When women experience pelvic floor disorders causing urinary or fecal incontinence, they often suffer in silence, hesitant to address the topic. They are not alone. The National Institutes of Health estimates one-third of women in the U.S. have pelvic floor disorders.
Today, more women are reaching out for help from physicians like Ian M. Rosbrugh, MD, the Northland’s only full-time exclusive urogynecologist. Dr. Rosbrugh is a gynecologist with board certification in female pelvic medicine and reconstructive surgery. This year he established the Pelvic Health and Reconstructive Surgery Clinic at Meritas Health Pavilion for Women on the hospital campus.
“I have been treating women with pelvic floor dysfunctions for many years, and I wanted to solely focus on their needs,” Dr. Rosbrugh said. “These issues have a huge effect on their lives. Many don’t like talking about it, so they bare it in secret. There are things we can do to deal with their issues of incontinence and sexual function that can drastically change their quality of life.”
Because women are apprehensive to discuss their problems, Dr. Rosbrugh advises primary care physicians to lead discussions with their patients. “I often have new patients who have been dealing with their issues for quite some time. Many have said, ‘It’s been this way for 15 years, but I didn’t know I could do something,’” he said.
Women at risk for developing pelvic floor disorders include those who have had hernias, difficulty with childbirth, connective tissue disorders and pelvic surgeries. Pregnancy and labor intensive jobs that require lifting and straining also impact pelvic floor disorders.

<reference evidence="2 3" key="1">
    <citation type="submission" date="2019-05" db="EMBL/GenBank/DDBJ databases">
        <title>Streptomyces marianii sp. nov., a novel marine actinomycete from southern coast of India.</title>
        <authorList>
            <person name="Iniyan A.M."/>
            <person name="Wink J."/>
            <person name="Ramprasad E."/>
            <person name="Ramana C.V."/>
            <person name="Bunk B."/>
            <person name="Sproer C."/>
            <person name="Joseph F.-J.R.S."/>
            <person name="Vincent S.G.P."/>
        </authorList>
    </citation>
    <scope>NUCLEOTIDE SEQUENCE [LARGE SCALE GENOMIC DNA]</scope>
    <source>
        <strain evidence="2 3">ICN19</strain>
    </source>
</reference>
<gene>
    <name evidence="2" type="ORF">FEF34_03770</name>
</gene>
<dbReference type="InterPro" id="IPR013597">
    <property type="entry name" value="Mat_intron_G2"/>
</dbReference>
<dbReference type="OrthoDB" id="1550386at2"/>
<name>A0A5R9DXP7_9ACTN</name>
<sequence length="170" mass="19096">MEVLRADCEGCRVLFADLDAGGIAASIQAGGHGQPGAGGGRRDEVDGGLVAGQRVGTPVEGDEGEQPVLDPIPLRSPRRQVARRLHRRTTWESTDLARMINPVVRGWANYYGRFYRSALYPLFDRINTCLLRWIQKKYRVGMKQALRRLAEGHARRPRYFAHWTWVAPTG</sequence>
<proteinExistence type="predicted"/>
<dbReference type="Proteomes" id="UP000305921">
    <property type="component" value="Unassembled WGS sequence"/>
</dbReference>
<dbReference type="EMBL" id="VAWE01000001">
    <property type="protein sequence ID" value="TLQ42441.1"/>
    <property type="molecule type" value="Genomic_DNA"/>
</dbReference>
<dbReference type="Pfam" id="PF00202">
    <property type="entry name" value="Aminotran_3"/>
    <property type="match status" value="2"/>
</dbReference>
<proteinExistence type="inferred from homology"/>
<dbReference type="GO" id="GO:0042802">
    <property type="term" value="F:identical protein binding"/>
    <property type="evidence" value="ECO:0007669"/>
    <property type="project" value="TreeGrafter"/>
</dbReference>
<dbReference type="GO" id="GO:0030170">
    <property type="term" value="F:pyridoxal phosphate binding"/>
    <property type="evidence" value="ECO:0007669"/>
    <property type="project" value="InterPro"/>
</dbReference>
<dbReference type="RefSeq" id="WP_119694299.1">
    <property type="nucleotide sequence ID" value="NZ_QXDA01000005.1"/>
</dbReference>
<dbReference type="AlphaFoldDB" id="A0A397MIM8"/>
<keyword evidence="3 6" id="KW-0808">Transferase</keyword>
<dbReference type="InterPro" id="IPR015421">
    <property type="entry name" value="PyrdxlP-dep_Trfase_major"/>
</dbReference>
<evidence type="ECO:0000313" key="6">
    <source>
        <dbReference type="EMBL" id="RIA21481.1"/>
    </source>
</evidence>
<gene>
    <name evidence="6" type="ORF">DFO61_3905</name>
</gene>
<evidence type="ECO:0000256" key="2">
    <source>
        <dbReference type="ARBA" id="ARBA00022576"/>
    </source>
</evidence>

Dr. Rosbrugh provides tailored care for a range of conditions, including bladder and pelvic pain, pelvic organ prolapse, overactive bladder, urinary incontinence, fecal incontinence and pain during sexual intercourse.
“Everything we’re dealing with significantly impacts sexual function,” Dr. Rosbrugh said. “Many women with prolapse have stopped having intercourse because they don’t feel attractive and don’t want to inadvertently hurt themselves.
If we can fix their prolapse, if we can fix their incontinence and if we can deal with their pelvic pain, generally they will see drastic differences in their sexual function.”
There are two outpatient treatment options available for patients experiencing overactive bladder symptoms or incontinence. They are percutaneous tibial nerve stimulation and sacral neuromodulation. The latter also benefits patients with fecal incontinence.
“Patients undergoing PTNS have tried physical therapy and medications, but they are not getting any benefit,” Dr. Rosbrugh noted. A TENS unit stimulates the posterior tibial nerve on the patient’s right foot to treat an overactive bladder. This outpatient procedure allows the patient to relax in a recliner and read, while undergoing the sessions. After the initial set of sessions, patients have periodic sessions to maintain therapeutic benefit.
InterStim® treatment is a two-stage procedure. First, the patient undergoes a trial period with a temporary device for four to five days to determine if the treatment is thwarting symptoms. The minimally invasive procedure lasts about 30 minutes. If symptoms improve after one week, Dr. Rosbrugh implants an InterStim, which delivers mild electrical impulses to the sacral nerve. The outpatient procedure is performed in about an hour.
Any woman interested in seeking help from Dr. Rosbrugh can call 816.452.3300 for an appointment.